Presentations to hospital emergency departments (ED) fell by almost 20 per cent in the first six months of 2020 when compared to the same time period in 2019, new data from the HSE reveals.
Following the emergence of Covid-19 cases here in late February and the lockdown in late March presentations to hospitals fell significantly nationwide.
Data on the drop in hospital activity up to June, recently published by the HSE, reveals in detail the impact of the pandemic on hospital attendance during the first wave of the virus here.
There were 607,907 emergency presentations in the first six months of 2020, resulting in an 19 per cent fall when compared to emergency presentations for the corresponding period in 2019. New ED attendances also fell by 21 per cent up to June.
Elective inpatient discharges up to May (26,000) this year dropped by 28 per cent when compared to the same time period in 2019.
“Elective inpatient discharges were 29 per cent lower than the expected activity of 36,916,” according to the Health Services Performance Profile April – June 2020.
Emergency inpatient discharges up to May (159,000) fell by 14 per cent when compared to the same period in 2019.
Meanwhile, the number of day case procedures up to May 2020 was 353,975 versus 462,049 for the same period in 2019 – representing a decrease of 108,074 cases.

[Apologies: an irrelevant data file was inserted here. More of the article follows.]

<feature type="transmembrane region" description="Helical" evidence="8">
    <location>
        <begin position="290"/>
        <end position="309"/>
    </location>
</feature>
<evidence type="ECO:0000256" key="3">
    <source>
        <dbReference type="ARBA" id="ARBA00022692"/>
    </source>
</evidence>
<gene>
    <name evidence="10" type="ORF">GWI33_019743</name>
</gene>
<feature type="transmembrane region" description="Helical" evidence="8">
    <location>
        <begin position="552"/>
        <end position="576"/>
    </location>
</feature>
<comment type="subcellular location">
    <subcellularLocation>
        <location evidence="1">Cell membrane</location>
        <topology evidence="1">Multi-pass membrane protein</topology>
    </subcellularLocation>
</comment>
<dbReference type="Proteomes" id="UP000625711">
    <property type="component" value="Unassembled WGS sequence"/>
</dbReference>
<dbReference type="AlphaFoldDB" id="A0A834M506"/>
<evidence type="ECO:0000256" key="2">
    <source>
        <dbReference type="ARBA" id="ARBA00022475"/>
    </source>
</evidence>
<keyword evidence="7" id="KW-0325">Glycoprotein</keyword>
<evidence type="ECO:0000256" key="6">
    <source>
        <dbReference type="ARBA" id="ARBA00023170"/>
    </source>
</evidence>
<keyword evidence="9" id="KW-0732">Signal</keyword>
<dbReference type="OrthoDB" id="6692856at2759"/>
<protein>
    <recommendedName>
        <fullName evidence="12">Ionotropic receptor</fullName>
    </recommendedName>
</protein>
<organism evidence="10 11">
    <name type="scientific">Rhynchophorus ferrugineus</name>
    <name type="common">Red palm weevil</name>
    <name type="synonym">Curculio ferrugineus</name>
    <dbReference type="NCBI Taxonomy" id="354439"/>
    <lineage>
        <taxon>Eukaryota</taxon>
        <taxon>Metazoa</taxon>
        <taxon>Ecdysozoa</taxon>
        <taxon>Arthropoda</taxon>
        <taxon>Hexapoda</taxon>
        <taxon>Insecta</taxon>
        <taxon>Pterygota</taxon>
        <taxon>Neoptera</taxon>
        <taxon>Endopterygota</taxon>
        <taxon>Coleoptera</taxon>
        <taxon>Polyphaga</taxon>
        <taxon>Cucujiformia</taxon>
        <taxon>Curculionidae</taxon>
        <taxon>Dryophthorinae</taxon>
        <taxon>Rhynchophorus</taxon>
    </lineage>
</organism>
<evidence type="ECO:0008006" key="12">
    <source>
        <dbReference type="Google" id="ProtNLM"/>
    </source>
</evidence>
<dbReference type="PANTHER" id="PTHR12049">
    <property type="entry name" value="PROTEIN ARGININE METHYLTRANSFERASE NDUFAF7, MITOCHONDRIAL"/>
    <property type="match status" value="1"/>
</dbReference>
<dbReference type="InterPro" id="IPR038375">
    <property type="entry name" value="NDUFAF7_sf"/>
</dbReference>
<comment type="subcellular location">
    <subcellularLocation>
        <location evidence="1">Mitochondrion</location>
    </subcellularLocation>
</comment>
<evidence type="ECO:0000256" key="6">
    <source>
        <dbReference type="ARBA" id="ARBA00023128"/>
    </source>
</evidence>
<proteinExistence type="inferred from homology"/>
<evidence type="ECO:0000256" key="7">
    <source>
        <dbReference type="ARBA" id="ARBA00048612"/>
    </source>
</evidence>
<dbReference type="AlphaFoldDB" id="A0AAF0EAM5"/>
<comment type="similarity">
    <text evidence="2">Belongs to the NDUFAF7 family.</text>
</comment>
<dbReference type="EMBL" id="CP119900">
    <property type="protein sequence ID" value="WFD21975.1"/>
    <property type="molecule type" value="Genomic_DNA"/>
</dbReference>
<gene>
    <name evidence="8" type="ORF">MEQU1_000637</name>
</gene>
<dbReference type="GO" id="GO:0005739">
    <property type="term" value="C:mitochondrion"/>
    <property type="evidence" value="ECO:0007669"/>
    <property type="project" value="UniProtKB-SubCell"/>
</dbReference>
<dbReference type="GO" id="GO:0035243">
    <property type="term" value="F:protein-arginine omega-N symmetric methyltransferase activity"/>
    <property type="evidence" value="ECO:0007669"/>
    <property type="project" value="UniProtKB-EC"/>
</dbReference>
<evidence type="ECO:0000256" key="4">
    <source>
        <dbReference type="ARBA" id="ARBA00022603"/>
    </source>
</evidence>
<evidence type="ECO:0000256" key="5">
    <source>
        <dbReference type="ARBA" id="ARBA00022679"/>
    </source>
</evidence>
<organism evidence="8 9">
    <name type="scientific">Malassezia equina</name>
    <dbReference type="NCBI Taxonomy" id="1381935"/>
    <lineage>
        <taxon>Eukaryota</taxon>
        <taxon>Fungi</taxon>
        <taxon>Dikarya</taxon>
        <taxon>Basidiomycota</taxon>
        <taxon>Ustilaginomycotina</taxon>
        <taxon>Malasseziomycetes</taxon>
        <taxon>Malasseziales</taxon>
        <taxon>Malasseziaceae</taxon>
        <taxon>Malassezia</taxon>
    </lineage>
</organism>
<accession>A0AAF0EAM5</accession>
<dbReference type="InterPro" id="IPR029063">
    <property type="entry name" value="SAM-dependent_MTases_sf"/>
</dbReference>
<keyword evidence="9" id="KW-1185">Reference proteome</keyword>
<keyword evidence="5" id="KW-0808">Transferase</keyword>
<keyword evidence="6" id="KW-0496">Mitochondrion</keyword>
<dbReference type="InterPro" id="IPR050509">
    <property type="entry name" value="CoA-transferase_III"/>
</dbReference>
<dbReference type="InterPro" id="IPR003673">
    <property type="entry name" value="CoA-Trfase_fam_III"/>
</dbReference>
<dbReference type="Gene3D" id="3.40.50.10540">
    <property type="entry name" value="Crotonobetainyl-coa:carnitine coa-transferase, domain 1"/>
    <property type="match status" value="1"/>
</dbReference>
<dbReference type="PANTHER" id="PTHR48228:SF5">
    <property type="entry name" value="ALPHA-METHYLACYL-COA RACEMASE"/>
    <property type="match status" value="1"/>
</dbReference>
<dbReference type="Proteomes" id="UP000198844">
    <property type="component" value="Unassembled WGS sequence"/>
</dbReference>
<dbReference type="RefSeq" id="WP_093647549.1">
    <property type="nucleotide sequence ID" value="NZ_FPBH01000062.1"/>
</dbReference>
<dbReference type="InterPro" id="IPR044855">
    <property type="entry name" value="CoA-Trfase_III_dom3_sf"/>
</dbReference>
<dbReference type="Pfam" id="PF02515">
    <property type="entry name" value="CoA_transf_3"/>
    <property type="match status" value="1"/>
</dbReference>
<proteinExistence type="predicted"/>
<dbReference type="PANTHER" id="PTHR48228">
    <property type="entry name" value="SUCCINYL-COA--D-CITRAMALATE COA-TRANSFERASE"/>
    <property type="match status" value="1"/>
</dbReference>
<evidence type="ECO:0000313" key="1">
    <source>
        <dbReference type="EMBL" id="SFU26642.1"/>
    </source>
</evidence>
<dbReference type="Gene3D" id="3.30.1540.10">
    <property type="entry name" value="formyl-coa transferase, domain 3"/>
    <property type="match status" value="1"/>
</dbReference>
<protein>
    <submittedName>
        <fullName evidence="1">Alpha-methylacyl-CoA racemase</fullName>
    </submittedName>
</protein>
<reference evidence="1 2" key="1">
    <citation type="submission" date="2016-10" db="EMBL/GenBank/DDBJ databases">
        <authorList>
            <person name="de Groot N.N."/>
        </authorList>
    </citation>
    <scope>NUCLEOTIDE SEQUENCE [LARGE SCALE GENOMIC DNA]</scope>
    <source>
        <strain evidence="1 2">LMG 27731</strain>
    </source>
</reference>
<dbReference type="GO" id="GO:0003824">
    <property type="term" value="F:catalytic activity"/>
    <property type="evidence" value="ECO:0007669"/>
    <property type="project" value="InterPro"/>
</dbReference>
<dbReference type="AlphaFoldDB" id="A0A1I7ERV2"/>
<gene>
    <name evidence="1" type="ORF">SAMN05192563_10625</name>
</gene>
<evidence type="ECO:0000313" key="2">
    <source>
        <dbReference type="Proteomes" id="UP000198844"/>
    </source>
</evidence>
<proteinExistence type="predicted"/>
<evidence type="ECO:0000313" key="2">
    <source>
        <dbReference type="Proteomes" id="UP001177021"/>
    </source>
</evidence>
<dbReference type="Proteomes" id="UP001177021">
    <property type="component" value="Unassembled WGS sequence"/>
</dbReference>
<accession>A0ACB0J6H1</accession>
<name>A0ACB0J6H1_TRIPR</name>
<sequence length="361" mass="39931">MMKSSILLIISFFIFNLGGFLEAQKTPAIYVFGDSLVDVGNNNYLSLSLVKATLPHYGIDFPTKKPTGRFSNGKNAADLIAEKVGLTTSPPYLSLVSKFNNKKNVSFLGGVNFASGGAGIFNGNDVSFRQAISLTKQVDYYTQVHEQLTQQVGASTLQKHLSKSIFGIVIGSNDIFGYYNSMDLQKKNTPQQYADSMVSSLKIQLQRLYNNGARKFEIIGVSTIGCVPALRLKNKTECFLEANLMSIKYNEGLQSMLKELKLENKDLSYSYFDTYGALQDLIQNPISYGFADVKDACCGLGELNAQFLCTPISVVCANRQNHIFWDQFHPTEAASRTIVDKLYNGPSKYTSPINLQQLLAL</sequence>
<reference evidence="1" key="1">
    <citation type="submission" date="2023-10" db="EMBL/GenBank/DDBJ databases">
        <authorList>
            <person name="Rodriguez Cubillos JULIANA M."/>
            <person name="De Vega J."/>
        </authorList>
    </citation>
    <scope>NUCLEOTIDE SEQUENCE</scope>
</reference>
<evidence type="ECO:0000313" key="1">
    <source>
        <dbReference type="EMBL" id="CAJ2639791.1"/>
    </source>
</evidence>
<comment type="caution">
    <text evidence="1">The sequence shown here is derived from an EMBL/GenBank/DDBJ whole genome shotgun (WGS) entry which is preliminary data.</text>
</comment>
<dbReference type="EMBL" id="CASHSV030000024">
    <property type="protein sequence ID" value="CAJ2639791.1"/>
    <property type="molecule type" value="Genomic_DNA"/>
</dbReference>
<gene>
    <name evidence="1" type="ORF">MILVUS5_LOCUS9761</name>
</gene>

Delayed transfers of care were also down. There were 420 delayed discharges in June 2020 compared to 599 in the same month in 2019.
The pandemic, the figures illustrate, has negatively impacted recommended response times for patients in certain clinical areas, including cancer.
The report shows that 47.8 per cent of prostate cancer referrals were seen within 20 working days up to June compared with 65.7 per cent for the same period last year.
Similarly, 83.6 per cent of lung cancer referrals were seen within 10 working days year to date compared with 87 per cent for the same period last year.
However, referral times for urgent breast cancer services improved. Some 79.1 per cent of urgent breast cancer referrals were seen within two weeks up to June compared with 67.5 per cent for the same period last year.
The report highlights the negative impact of the pandemic on waiting times for some HSE services, including therapy waiting lists.
Compared to the first six months of 2019, waiting times for access to speech and language therapy (SLT), occupational therapy and physiotherapy increased.
For example, more than 2,200 people are now awaiting SLT for more than 52 weeks and less than half the number of patients expected to be seen (148,00) by June this year were assessed (78,000), compared to the same time period in 2019.
The data also highlights how people in need of respite, home support and personal assistance have suffered because of the pandemic.
Anticipated activity for these services is well below what it would be normally up to June 2020.